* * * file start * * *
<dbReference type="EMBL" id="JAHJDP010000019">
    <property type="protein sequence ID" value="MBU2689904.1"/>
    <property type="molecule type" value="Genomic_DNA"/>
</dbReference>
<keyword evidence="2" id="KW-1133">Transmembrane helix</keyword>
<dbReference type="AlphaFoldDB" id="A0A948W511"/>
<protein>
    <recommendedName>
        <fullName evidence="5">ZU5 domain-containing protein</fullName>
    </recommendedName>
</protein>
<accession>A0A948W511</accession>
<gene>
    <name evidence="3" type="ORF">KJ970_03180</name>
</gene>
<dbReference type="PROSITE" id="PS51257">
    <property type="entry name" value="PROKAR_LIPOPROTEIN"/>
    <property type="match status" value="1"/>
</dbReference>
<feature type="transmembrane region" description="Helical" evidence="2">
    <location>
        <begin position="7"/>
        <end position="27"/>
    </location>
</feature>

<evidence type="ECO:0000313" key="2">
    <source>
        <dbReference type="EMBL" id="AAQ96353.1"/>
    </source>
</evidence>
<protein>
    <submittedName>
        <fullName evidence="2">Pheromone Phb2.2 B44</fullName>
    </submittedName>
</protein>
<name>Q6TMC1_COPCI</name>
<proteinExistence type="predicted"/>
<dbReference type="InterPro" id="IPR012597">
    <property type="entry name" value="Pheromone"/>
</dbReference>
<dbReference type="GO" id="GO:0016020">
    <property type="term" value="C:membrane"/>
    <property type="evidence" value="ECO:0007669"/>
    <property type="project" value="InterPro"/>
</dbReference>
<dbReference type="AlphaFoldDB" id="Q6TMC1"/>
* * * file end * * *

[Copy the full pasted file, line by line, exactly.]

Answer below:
<dbReference type="EMBL" id="JAHJDP010000019">
    <property type="protein sequence ID" value="MBU2689904.1"/>
    <property type="molecule type" value="Genomic_DNA"/>
</dbReference>
<keyword evidence="2" id="KW-1133">Transmembrane helix</keyword>
<dbReference type="AlphaFoldDB" id="A0A948W511"/>
<protein>
    <recommendedName>
        <fullName evidence="5">ZU5 domain-containing protein</fullName>
    </recommendedName>
</protein>
<accession>A0A948W511</accession>
<gene>
    <name evidence="3" type="ORF">KJ970_03180</name>
</gene>
<dbReference type="PROSITE" id="PS51257">
    <property type="entry name" value="PROKAR_LIPOPROTEIN"/>
    <property type="match status" value="1"/>
</dbReference>
<feature type="transmembrane region" description="Helical" evidence="2">
    <location>
        <begin position="7"/>
        <end position="27"/>
    </location>
</feature>

<evidence type="ECO:0000313" key="2">
    <source>
        <dbReference type="EMBL" id="AAQ96353.1"/>
    </source>
</evidence>
<protein>
    <submittedName>
        <fullName evidence="2">Pheromone Phb2.2 B44</fullName>
    </submittedName>
</protein>
<name>Q6TMC1_COPCI</name>
<proteinExistence type="predicted"/>
<dbReference type="InterPro" id="IPR012597">
    <property type="entry name" value="Pheromone"/>
</dbReference>
<dbReference type="GO" id="GO:0016020">
    <property type="term" value="C:membrane"/>
    <property type="evidence" value="ECO:0007669"/>
    <property type="project" value="InterPro"/>
</dbReference>
<dbReference type="AlphaFoldDB" id="Q6TMC1"/>